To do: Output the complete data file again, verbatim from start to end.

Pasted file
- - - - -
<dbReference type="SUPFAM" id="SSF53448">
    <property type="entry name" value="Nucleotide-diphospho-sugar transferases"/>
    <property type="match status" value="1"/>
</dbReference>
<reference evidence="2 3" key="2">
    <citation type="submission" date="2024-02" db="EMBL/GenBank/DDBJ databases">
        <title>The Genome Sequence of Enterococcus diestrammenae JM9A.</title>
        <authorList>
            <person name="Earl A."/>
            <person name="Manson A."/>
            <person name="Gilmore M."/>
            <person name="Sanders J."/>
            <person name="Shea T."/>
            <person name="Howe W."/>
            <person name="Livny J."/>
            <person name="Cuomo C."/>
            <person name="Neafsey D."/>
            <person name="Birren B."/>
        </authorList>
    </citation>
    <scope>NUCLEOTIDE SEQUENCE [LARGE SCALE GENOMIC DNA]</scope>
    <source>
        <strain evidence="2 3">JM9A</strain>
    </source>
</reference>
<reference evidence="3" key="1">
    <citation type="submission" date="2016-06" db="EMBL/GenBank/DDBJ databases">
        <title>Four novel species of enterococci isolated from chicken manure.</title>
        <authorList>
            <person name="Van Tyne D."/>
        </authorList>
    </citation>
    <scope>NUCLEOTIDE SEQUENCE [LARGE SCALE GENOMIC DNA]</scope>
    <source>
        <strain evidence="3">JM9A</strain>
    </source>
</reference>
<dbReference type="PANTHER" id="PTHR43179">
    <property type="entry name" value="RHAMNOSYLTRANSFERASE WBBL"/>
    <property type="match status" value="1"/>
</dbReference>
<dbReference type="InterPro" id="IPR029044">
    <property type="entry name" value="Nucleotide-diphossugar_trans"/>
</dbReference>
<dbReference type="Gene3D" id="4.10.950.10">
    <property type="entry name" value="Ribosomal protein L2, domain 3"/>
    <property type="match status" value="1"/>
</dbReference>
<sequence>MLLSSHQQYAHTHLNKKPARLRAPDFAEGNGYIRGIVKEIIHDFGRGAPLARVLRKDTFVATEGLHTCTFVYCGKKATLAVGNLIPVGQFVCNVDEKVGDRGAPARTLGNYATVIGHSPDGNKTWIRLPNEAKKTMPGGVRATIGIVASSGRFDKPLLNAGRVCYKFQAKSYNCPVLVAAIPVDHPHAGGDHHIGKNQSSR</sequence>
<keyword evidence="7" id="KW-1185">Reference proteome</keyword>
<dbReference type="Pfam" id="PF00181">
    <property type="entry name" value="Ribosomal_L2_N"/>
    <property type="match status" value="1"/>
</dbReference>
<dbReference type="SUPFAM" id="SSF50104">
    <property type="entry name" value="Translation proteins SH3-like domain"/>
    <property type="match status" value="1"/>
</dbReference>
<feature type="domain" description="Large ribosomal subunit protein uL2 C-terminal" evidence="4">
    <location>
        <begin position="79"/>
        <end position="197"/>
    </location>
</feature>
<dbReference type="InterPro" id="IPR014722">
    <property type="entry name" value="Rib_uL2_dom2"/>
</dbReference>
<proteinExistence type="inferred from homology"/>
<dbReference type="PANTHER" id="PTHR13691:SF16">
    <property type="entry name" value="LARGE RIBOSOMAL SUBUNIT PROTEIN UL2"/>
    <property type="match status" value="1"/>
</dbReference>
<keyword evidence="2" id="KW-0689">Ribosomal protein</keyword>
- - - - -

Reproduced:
<dbReference type="SUPFAM" id="SSF53448">
    <property type="entry name" value="Nucleotide-diphospho-sugar transferases"/>
    <property type="match status" value="1"/>
</dbReference>
<reference evidence="2 3" key="2">
    <citation type="submission" date="2024-02" db="EMBL/GenBank/DDBJ databases">
        <title>The Genome Sequence of Enterococcus diestrammenae JM9A.</title>
        <authorList>
            <person name="Earl A."/>
            <person name="Manson A."/>
            <person name="Gilmore M."/>
            <person name="Sanders J."/>
            <person name="Shea T."/>
            <person name="Howe W."/>
            <person name="Livny J."/>
            <person name="Cuomo C."/>
            <person name="Neafsey D."/>
            <person name="Birren B."/>
        </authorList>
    </citation>
    <scope>NUCLEOTIDE SEQUENCE [LARGE SCALE GENOMIC DNA]</scope>
    <source>
        <strain evidence="2 3">JM9A</strain>
    </source>
</reference>
<reference evidence="3" key="1">
    <citation type="submission" date="2016-06" db="EMBL/GenBank/DDBJ databases">
        <title>Four novel species of enterococci isolated from chicken manure.</title>
        <authorList>
            <person name="Van Tyne D."/>
        </authorList>
    </citation>
    <scope>NUCLEOTIDE SEQUENCE [LARGE SCALE GENOMIC DNA]</scope>
    <source>
        <strain evidence="3">JM9A</strain>
    </source>
</reference>
<dbReference type="PANTHER" id="PTHR43179">
    <property type="entry name" value="RHAMNOSYLTRANSFERASE WBBL"/>
    <property type="match status" value="1"/>
</dbReference>
<dbReference type="InterPro" id="IPR029044">
    <property type="entry name" value="Nucleotide-diphossugar_trans"/>
</dbReference>
<dbReference type="Gene3D" id="4.10.950.10">
    <property type="entry name" value="Ribosomal protein L2, domain 3"/>
    <property type="match status" value="1"/>
</dbReference>
<sequence>MLLSSHQQYAHTHLNKKPARLRAPDFAEGNGYIRGIVKEIIHDFGRGAPLARVLRKDTFVATEGLHTCTFVYCGKKATLAVGNLIPVGQFVCNVDEKVGDRGAPARTLGNYATVIGHSPDGNKTWIRLPNEAKKTMPGGVRATIGIVASSGRFDKPLLNAGRVCYKFQAKSYNCPVLVAAIPVDHPHAGGDHHIGKNQSSR</sequence>
<keyword evidence="7" id="KW-1185">Reference proteome</keyword>
<dbReference type="Pfam" id="PF00181">
    <property type="entry name" value="Ribosomal_L2_N"/>
    <property type="match status" value="1"/>
</dbReference>
<dbReference type="SUPFAM" id="SSF50104">
    <property type="entry name" value="Translation proteins SH3-like domain"/>
    <property type="match status" value="1"/>
</dbReference>
<feature type="domain" description="Large ribosomal subunit protein uL2 C-terminal" evidence="4">
    <location>
        <begin position="79"/>
        <end position="197"/>
    </location>
</feature>
<dbReference type="InterPro" id="IPR014722">
    <property type="entry name" value="Rib_uL2_dom2"/>
</dbReference>
<proteinExistence type="inferred from homology"/>
<dbReference type="PANTHER" id="PTHR13691:SF16">
    <property type="entry name" value="LARGE RIBOSOMAL SUBUNIT PROTEIN UL2"/>
    <property type="match status" value="1"/>
</dbReference>
<keyword evidence="2" id="KW-0689">Ribosomal protein</keyword>